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Winners: How Good Baseball Teams Become Great Ones (and It's Not the Way You Think) Hardcover – February 1, 2006


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Product Details

  • Hardcover: 248 pages
  • Publisher: Wiley; 1 edition (February 1, 2006)
  • Language: English
  • ISBN-10: 0471721743
  • ISBN-13: 978-0471721741
  • Product Dimensions: 9.6 x 6.4 x 0.9 inches
  • Shipping Weight: 15.2 ounces
  • Average Customer Review: 2.5 out of 5 stars  See all reviews (15 customer reviews)
  • Amazon Best Sellers Rank: #2,816,608 in Books (See Top 100 in Books)

Editorial Reviews

Review

"We’re all winners, as Dayn Perry serves as our trusted guide on this idiosyncratic but profoundly informative walking tour of the great teams and players of the last few decades."
--Rob Neyer, ESPN.com

"Dayn Perry's really got something here. Part history, part handbook, Winners is an essential read for anyone trying to understand how great teams get that way."
--Joe Sheehan, BaseballProspetus.com

"We look at baseball from so many angles today that we too often forget the point is not to look at the game from an interesting view for its own sake, but to learn how it works, in the service of learning why teams win. Any fan who wants to know will find their answers in this book."
--Tim Marchman, baseball columnist, The New York Sun

"Dayn Perry crafts a lively narrative that blends astute analysis with clever storytelling. He gets to the bottom of what makes a great team tick."
--Kevin Towers, General Manager and Executive Vice President, San Diego Padres

From the Inside Flap

In this raucous, entertaining, and sure-to-be-controversial guide for the dedicated fan and unpaid organizational watchdog, Baseball Prospectus columnist Dayn Perry dives deep into the stats and comes up with some mind-blowing answers to the most important question in baseball: How do winners win?

Analyzing records, lineups, defense, and pitching staffs of the 124 teams that made it to the playoffs between 1980 and 2003, Perry separates baseball myth from hardball reality, slays some sacred cows, and gives you new, more accurate ways to analyze both individual and team performance.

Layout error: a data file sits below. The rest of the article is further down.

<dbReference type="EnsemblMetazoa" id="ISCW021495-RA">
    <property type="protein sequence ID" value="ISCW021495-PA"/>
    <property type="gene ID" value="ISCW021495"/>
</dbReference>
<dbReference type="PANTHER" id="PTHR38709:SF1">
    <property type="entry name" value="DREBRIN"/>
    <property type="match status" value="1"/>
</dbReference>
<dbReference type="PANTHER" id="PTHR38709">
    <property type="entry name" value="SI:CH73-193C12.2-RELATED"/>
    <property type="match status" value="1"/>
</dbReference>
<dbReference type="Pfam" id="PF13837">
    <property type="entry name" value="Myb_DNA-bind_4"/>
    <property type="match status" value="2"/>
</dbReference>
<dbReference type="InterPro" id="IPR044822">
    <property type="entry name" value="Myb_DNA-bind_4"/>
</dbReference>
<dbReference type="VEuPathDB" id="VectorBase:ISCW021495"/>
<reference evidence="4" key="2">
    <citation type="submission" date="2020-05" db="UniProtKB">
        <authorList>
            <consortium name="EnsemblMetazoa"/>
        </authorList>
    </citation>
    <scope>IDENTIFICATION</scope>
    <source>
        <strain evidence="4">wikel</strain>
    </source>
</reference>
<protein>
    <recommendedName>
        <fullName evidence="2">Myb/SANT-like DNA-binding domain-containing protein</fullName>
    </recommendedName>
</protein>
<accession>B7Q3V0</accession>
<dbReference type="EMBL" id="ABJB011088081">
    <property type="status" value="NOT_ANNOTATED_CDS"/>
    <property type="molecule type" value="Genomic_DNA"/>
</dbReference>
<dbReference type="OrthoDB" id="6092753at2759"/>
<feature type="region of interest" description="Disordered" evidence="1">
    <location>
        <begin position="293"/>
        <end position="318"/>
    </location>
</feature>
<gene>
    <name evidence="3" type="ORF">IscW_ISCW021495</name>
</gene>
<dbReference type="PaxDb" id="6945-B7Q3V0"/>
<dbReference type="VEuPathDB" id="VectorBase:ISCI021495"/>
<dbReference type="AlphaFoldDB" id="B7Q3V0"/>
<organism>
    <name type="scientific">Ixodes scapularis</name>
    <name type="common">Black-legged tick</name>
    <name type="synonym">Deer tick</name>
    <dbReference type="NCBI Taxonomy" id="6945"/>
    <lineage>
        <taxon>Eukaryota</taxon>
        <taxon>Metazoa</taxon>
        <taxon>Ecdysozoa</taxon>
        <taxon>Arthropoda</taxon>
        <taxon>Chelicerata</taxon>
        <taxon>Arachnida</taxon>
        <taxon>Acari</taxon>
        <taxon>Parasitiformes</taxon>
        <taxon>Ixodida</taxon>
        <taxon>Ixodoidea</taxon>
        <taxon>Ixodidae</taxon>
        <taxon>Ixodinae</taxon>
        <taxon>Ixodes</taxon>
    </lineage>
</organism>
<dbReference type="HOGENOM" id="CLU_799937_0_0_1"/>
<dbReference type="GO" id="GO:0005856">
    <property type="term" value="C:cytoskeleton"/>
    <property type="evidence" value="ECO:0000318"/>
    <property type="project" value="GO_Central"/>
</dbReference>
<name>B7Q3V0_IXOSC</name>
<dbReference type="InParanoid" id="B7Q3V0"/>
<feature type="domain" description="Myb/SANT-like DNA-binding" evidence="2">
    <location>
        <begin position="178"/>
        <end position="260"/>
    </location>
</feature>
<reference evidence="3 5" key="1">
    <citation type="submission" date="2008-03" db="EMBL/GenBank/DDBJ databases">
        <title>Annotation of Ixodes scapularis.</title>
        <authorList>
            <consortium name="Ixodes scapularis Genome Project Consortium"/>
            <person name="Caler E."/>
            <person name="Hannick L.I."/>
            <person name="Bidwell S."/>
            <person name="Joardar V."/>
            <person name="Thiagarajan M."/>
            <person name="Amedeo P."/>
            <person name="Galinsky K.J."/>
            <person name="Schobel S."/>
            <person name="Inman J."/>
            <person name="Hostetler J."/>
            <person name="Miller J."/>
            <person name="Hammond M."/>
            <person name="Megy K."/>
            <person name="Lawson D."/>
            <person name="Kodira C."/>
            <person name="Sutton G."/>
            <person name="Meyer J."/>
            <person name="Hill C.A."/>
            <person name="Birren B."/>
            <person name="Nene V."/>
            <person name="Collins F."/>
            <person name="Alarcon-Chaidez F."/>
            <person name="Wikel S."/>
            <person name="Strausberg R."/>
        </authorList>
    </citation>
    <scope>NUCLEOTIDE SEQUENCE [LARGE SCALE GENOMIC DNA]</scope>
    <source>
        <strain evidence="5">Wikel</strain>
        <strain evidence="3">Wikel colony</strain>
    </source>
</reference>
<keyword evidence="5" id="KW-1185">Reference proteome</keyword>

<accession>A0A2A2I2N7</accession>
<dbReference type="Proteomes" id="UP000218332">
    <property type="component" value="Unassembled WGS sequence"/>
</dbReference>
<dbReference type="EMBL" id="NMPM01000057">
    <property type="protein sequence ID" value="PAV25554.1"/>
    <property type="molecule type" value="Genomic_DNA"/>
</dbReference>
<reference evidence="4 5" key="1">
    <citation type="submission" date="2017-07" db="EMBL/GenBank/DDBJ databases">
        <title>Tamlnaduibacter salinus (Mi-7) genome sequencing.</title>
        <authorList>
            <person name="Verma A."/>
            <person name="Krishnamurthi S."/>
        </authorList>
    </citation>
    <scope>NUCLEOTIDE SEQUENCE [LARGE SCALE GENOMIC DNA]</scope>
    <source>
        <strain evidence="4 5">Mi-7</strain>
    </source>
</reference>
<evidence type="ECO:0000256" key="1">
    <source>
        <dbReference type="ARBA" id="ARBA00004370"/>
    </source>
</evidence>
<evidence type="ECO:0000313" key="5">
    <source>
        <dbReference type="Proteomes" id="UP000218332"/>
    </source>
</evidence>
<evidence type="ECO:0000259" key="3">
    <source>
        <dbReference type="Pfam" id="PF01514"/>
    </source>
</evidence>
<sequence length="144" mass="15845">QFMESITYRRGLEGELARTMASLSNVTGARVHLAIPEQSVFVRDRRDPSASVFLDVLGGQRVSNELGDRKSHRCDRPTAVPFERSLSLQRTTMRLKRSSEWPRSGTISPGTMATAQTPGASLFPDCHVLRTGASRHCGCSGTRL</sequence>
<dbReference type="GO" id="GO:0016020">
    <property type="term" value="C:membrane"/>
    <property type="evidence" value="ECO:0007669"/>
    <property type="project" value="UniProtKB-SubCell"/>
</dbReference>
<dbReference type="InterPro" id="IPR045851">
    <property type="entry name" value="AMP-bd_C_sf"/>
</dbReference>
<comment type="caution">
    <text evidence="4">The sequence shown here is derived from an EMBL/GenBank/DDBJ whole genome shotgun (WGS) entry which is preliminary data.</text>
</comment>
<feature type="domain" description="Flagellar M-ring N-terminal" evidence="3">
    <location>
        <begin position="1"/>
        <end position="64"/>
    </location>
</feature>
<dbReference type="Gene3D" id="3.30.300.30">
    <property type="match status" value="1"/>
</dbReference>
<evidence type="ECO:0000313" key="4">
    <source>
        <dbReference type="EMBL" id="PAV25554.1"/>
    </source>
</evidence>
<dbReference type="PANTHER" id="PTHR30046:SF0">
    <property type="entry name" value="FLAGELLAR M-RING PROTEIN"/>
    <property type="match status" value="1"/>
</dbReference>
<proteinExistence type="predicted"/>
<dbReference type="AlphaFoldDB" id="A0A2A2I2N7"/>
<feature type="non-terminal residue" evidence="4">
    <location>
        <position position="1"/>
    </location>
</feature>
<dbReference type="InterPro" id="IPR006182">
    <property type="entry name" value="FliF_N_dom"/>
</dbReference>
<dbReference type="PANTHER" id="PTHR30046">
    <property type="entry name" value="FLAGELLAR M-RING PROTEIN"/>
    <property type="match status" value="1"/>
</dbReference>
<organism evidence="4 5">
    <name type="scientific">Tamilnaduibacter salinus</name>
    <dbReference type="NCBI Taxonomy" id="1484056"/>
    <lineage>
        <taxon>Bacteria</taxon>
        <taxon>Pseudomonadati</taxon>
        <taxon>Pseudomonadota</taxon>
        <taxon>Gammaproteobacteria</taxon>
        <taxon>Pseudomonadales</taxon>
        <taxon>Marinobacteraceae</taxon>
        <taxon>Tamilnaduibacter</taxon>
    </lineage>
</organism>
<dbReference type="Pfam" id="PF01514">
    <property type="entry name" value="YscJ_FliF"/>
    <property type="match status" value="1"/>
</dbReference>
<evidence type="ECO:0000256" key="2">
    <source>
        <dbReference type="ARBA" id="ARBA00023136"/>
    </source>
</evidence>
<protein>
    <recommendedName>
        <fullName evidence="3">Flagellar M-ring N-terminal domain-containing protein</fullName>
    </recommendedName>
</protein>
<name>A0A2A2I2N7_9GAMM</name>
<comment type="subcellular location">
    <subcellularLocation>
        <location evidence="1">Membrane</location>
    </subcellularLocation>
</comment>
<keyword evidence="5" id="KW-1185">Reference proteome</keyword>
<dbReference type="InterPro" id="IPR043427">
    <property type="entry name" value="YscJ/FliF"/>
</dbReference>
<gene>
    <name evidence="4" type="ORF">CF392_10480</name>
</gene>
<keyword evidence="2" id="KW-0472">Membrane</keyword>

You'll discover why stats like batting average, RBI, and even OBP don't tell you what you really need to know about a hitter's contribution to the team; why that much ballyhooed trading-deadline pickup probably won't help your team move up in this year's standings; and why you need only one certified ace in the rotation to make it into the post season. You'll also find out why:

  • A huge payroll doesn't guarantee success (but it helps)
  • Slugging percentage is a hitter's most important traditional stat
  • There's no such thing as a player who "knows how to win"
  • Middle relievers are typically the most important people in the bullpen
  • Speed helps, stealing bases doesn't

Perry backs up every one of his brash claims with solid statistical evidence. He illustrates each point with colorful, engaging stories about some of the most successful teams and admired players of the last quarter century, from dynasties like the Braves and the Yankees to one-season wonders like the '87 Tigers and the '01 Diamondbacks. He shows you how to identify the young players most likely to have long and successful careers; analyzes the achievements of such greats as George Brett, Rickey Henderson, Pedro Martinez, and Barry Bonds; and reveals how one of the greatest teams of all time managed an eleven-year winning spree using ten (count 'em—ten!) different closers.

Whether you're buttonholing the GM, dialing your local sports call-in show, or commiserating with your buddies as the local nine go down in flames yet again, Winners gives you a leg up in every baseball argument. Maybe your team still can't win—but you can!


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Customer Reviews

This is trivia and really nothing more.
M. Lee
Perry doesn't seem to realize that spewing trivia on each team (and player) that ranks high on his considered stats doesn't amount to analysis.
K. Weinstein
I even expected some controversial claims (as the cover says, "It's not what you think").
Steven Evangelista

Most Helpful Customer Reviews

38 of 45 people found the following review helpful By K. Weinstein on March 7, 2006
Format: Hardcover
I love Baseball Prospectus. I read it every day, including Dayn Perry's occasional columns. Bill James' Historical Abstract was my bedtime reading for about six months straight. I have my college degree in applied math and I love baseball stats, but also love baseball storytelling as in classics like The Glory of Their Times. I ought to be the demographic for this book. Unfortunately, it's just not very good. It reads something like this: